A young man dressed as a bear sits on a bench and removes his head. "I am really hot," he says, handing his bear head to the man sitting next to him.

Another man approaches, wearing a fox tail, and begins skritching the bear's back. They purr and growl at one another. Skritching is a kind of furry grooming practice — hello, good to see you, your place or mine?

The Dealer's Den and the Artist's Alley, Anthrocon's home for handmade crafts and furry paraphernalia, are a one-stop shop for furries looking to part with some greenbacks. Tables are lined with masks and T-shirts, costume accessories (paws, ears, tails) jewelry, posters and various works of original art. Illustrators draw custom anime-style art commissioned by fellow furries. There's a large stock of anthropomorphic pornography — mostly hand-drawn, though sometimes animated or live-action and sold on DVD. The Koi Fox table is a popular spot in the Dealer's Den — so popular that prices needed to be raised on the first day of Anthrocon because goods are selling so quickly.

The Koi Fox girls vote on attending a rave held in the convention center, open to fur suiters and humans alike.

But drama unfolds: Low-Hassell, decked out in her full lizard costume, loses her Anthrocon ID badge and is kicked out of the rave — receiving the first of two strikes for sneaking into the event, as well as an embarrassing black mark drawn across her badge, which the Anthrocon staff had found on the floor of the convention center earlier in the day.

Back at the Westin, Low-Hassell explains: "It's so embarrassing — I don't want to be naughty, I want to be good." She says there's a very real distinction between "naughty furs" and "PG furs." PG furs find pleasure in the innocent activities of furry conventions, such as red rover and live role-playing games. Naughty furs may play red rover too, but they also engage in fetish sex during furry meet-ups.

As a seamstress, Low-Hassell must appeal to both. If she's identified as naughty by the bold black slash drawn across her badge, the PG furs will no longer want to do business with her.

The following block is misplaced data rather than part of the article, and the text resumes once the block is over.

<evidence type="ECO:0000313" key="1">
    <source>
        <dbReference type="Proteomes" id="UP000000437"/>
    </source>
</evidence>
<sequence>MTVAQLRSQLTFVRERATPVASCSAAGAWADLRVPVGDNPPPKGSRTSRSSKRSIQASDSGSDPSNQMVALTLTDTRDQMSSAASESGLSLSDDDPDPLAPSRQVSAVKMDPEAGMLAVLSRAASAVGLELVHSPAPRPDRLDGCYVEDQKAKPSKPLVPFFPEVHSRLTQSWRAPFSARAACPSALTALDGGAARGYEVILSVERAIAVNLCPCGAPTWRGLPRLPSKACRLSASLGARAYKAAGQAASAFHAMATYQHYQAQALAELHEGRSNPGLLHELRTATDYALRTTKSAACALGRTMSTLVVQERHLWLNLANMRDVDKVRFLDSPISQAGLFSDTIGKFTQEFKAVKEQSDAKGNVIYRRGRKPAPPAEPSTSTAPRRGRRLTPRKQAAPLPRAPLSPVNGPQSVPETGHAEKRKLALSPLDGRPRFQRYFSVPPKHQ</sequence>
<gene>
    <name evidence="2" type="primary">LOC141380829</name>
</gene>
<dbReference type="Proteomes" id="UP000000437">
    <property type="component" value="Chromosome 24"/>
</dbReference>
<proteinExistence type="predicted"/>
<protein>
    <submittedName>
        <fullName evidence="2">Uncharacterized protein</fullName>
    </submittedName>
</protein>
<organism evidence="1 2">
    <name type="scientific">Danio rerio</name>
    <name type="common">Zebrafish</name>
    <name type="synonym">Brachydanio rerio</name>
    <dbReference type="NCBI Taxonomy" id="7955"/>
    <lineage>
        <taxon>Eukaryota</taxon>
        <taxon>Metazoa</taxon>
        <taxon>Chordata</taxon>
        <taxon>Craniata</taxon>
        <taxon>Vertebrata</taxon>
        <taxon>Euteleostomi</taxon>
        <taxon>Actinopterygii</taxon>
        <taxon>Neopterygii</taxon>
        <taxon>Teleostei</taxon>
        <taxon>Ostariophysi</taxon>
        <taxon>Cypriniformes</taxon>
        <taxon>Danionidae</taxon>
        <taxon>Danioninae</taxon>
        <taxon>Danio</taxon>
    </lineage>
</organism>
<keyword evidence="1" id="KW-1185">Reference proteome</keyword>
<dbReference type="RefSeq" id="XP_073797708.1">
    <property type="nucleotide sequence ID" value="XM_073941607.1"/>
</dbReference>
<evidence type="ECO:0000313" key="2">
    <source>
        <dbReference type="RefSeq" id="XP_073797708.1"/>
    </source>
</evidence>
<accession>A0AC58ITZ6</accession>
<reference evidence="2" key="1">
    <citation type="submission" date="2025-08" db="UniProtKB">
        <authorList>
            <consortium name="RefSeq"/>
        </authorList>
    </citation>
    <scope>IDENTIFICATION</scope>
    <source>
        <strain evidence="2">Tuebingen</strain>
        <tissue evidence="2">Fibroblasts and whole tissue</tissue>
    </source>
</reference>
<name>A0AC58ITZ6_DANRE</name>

While Koi Fox Studios services the naughty community, they do so wholesale, through an outside distributor. Their best-selling naughty items are yiffy shorts (yiff meaning sexual or horny) — augmented long johns with custom holes and shaping to accommodate the male anatomy more comfortably. Low-Hassell has worked hard to establish Koi Fox as a name that PGs and naughties alike can trust.

Recently, a furry by the name of Starlight Dragoon commissioned one of the most elaborate naughty suits the Koifox duo has handled. An electric blue fox, Starlight's suit incorporates hermaphroditic anatomy — studious attention given to the female sex organs, including labia, clitoris and even a hymen formed with a red string, so Starlight can, when he's ready, lose his fur-ginity.

The function of the fur suit becomes most visible when watching furries interact at this dance. Furries interact behind their "fursonas" — because many furries are heavy online gamers and live role-playing enthusiasts, to socialize from behind a calculated persona is to feel at home. Also, many furries are homosexual men, so the fur suit provides a sense of security — not only do furries feel the comfort of their avatars, but also are shielded from being outed.

A dog and a mouse take a moment to rest and remove their heads.

"Today, I slammed my tail in a door and I felt a pain," the headless dog says.

"Oh, that's happened to me before," the mouse agrees. "Phantom tail pain."

On the dance floor, Low-Hassell has become a lizard — large friendly globe eyes and a five-foot removable furry tail. Dietrich looks sullen, watching her friend on the dance floor from the sidelines.

"I do these things for Lynne," she says, standing up and walking out of the room.

Twenty minutes later she returns, no longer a human, but a puma. Low-Hassell does a bow-legged lizard dance, hopping around the room and waving her arms at the sight of her companion.

While Dietrich sticks to her not-a-furry guns, on rare occasions — for moral support — she does strap on a suit and get into the Koi Fox spirit.

Koi Fox nearly sells all its products over the weekend. On the drive back to Richmond, Low-Hassell goads Dietrich.

"Come on," she says, "you're at least 10 percent furry."

Holding the steering wheel and sighing, Dietrich gives a stern side glance, "no, not even 10 percent." S